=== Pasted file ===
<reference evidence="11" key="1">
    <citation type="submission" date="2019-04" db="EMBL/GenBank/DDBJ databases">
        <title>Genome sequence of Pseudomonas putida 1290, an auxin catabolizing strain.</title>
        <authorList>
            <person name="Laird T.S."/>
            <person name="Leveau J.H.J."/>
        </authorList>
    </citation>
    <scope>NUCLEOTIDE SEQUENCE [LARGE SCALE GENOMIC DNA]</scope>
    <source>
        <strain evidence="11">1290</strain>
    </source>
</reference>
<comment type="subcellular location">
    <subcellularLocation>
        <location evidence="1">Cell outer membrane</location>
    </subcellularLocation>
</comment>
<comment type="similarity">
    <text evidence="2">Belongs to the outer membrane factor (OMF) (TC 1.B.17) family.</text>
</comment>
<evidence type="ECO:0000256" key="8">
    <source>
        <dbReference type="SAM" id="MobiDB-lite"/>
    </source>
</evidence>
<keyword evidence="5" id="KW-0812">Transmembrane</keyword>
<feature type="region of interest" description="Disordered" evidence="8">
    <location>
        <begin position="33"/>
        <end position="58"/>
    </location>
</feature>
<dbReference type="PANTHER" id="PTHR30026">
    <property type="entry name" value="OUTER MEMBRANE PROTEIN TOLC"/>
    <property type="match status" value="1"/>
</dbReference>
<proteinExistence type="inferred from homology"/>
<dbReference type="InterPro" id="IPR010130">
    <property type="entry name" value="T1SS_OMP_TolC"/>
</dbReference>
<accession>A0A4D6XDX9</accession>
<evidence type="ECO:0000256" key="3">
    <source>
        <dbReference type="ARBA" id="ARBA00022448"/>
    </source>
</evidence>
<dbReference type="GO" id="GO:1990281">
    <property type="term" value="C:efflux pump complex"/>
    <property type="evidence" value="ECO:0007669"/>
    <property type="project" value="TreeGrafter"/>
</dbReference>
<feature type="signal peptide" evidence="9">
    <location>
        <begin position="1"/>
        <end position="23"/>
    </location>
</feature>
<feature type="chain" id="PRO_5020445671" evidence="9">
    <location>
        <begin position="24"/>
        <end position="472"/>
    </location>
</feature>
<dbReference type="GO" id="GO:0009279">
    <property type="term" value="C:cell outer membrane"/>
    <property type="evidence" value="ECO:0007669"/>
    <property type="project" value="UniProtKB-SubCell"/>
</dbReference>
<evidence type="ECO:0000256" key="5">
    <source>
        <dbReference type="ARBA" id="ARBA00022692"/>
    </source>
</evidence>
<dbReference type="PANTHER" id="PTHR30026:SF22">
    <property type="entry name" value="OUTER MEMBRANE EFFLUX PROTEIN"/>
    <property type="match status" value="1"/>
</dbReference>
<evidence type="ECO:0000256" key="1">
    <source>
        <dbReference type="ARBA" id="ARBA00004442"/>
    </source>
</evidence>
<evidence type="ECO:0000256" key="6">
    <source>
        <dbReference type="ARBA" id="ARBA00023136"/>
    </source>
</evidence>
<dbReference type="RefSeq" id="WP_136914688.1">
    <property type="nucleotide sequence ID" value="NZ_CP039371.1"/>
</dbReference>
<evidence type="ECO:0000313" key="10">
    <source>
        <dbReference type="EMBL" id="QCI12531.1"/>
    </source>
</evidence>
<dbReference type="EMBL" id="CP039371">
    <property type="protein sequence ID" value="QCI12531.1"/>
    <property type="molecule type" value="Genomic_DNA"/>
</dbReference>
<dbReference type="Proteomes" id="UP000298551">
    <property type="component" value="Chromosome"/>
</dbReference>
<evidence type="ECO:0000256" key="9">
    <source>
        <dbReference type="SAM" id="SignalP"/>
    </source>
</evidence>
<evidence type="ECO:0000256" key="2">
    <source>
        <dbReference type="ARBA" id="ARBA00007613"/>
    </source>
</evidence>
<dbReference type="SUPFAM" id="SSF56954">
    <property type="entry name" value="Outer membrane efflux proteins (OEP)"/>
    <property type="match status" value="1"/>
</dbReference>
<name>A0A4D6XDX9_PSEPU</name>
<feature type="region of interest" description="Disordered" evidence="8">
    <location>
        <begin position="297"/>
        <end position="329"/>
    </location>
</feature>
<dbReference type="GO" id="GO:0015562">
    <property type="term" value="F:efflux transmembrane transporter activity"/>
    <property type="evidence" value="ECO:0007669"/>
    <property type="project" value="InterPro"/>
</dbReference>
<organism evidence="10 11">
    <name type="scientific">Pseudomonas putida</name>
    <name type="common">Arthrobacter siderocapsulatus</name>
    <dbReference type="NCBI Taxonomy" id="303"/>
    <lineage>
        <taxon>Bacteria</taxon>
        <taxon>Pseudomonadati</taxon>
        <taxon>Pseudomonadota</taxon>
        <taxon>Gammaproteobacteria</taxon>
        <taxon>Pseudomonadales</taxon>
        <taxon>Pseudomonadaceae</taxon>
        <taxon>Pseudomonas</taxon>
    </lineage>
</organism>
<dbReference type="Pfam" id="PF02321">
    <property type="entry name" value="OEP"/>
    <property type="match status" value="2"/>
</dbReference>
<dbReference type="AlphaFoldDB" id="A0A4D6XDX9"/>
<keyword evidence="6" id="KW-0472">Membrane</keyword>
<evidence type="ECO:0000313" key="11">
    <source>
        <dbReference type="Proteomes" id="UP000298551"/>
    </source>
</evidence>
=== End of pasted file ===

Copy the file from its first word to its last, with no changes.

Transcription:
<reference evidence="11" key="1">
    <citation type="submission" date="2019-04" db="EMBL/GenBank/DDBJ databases">
        <title>Genome sequence of Pseudomonas putida 1290, an auxin catabolizing strain.</title>
        <authorList>
            <person name="Laird T.S."/>
            <person name="Leveau J.H.J."/>
        </authorList>
    </citation>
    <scope>NUCLEOTIDE SEQUENCE [LARGE SCALE GENOMIC DNA]</scope>
    <source>
        <strain evidence="11">1290</strain>
    </source>
</reference>
<comment type="subcellular location">
    <subcellularLocation>
        <location evidence="1">Cell outer membrane</location>
    </subcellularLocation>
</comment>
<comment type="similarity">
    <text evidence="2">Belongs to the outer membrane factor (OMF) (TC 1.B.17) family.</text>
</comment>
<evidence type="ECO:0000256" key="8">
    <source>
        <dbReference type="SAM" id="MobiDB-lite"/>
    </source>
</evidence>
<keyword evidence="5" id="KW-0812">Transmembrane</keyword>
<feature type="region of interest" description="Disordered" evidence="8">
    <location>
        <begin position="33"/>
        <end position="58"/>
    </location>
</feature>
<dbReference type="PANTHER" id="PTHR30026">
    <property type="entry name" value="OUTER MEMBRANE PROTEIN TOLC"/>
    <property type="match status" value="1"/>
</dbReference>
<proteinExistence type="inferred from homology"/>
<dbReference type="InterPro" id="IPR010130">
    <property type="entry name" value="T1SS_OMP_TolC"/>
</dbReference>
<accession>A0A4D6XDX9</accession>
<evidence type="ECO:0000256" key="3">
    <source>
        <dbReference type="ARBA" id="ARBA00022448"/>
    </source>
</evidence>
<dbReference type="GO" id="GO:1990281">
    <property type="term" value="C:efflux pump complex"/>
    <property type="evidence" value="ECO:0007669"/>
    <property type="project" value="TreeGrafter"/>
</dbReference>
<feature type="signal peptide" evidence="9">
    <location>
        <begin position="1"/>
        <end position="23"/>
    </location>
</feature>
<feature type="chain" id="PRO_5020445671" evidence="9">
    <location>
        <begin position="24"/>
        <end position="472"/>
    </location>
</feature>
<dbReference type="GO" id="GO:0009279">
    <property type="term" value="C:cell outer membrane"/>
    <property type="evidence" value="ECO:0007669"/>
    <property type="project" value="UniProtKB-SubCell"/>
</dbReference>
<evidence type="ECO:0000256" key="5">
    <source>
        <dbReference type="ARBA" id="ARBA00022692"/>
    </source>
</evidence>
<dbReference type="PANTHER" id="PTHR30026:SF22">
    <property type="entry name" value="OUTER MEMBRANE EFFLUX PROTEIN"/>
    <property type="match status" value="1"/>
</dbReference>
<evidence type="ECO:0000256" key="1">
    <source>
        <dbReference type="ARBA" id="ARBA00004442"/>
    </source>
</evidence>
<evidence type="ECO:0000256" key="6">
    <source>
        <dbReference type="ARBA" id="ARBA00023136"/>
    </source>
</evidence>
<dbReference type="RefSeq" id="WP_136914688.1">
    <property type="nucleotide sequence ID" value="NZ_CP039371.1"/>
</dbReference>
<evidence type="ECO:0000313" key="10">
    <source>
        <dbReference type="EMBL" id="QCI12531.1"/>
    </source>
</evidence>
<dbReference type="EMBL" id="CP039371">
    <property type="protein sequence ID" value="QCI12531.1"/>
    <property type="molecule type" value="Genomic_DNA"/>
</dbReference>
<dbReference type="Proteomes" id="UP000298551">
    <property type="component" value="Chromosome"/>
</dbReference>
<evidence type="ECO:0000256" key="9">
    <source>
        <dbReference type="SAM" id="SignalP"/>
    </source>
</evidence>
<evidence type="ECO:0000256" key="2">
    <source>
        <dbReference type="ARBA" id="ARBA00007613"/>
    </source>
</evidence>
<dbReference type="SUPFAM" id="SSF56954">
    <property type="entry name" value="Outer membrane efflux proteins (OEP)"/>
    <property type="match status" value="1"/>
</dbReference>
<name>A0A4D6XDX9_PSEPU</name>
<feature type="region of interest" description="Disordered" evidence="8">
    <location>
        <begin position="297"/>
        <end position="329"/>
    </location>
</feature>
<dbReference type="GO" id="GO:0015562">
    <property type="term" value="F:efflux transmembrane transporter activity"/>
    <property type="evidence" value="ECO:0007669"/>
    <property type="project" value="InterPro"/>
</dbReference>
<organism evidence="10 11">
    <name type="scientific">Pseudomonas putida</name>
    <name type="common">Arthrobacter siderocapsulatus</name>
    <dbReference type="NCBI Taxonomy" id="303"/>
    <lineage>
        <taxon>Bacteria</taxon>
        <taxon>Pseudomonadati</taxon>
        <taxon>Pseudomonadota</taxon>
        <taxon>Gammaproteobacteria</taxon>
        <taxon>Pseudomonadales</taxon>
        <taxon>Pseudomonadaceae</taxon>
        <taxon>Pseudomonas</taxon>
    </lineage>
</organism>
<dbReference type="Pfam" id="PF02321">
    <property type="entry name" value="OEP"/>
    <property type="match status" value="2"/>
</dbReference>
<dbReference type="AlphaFoldDB" id="A0A4D6XDX9"/>
<keyword evidence="6" id="KW-0472">Membrane</keyword>
<evidence type="ECO:0000313" key="11">
    <source>
        <dbReference type="Proteomes" id="UP000298551"/>
    </source>
</evidence>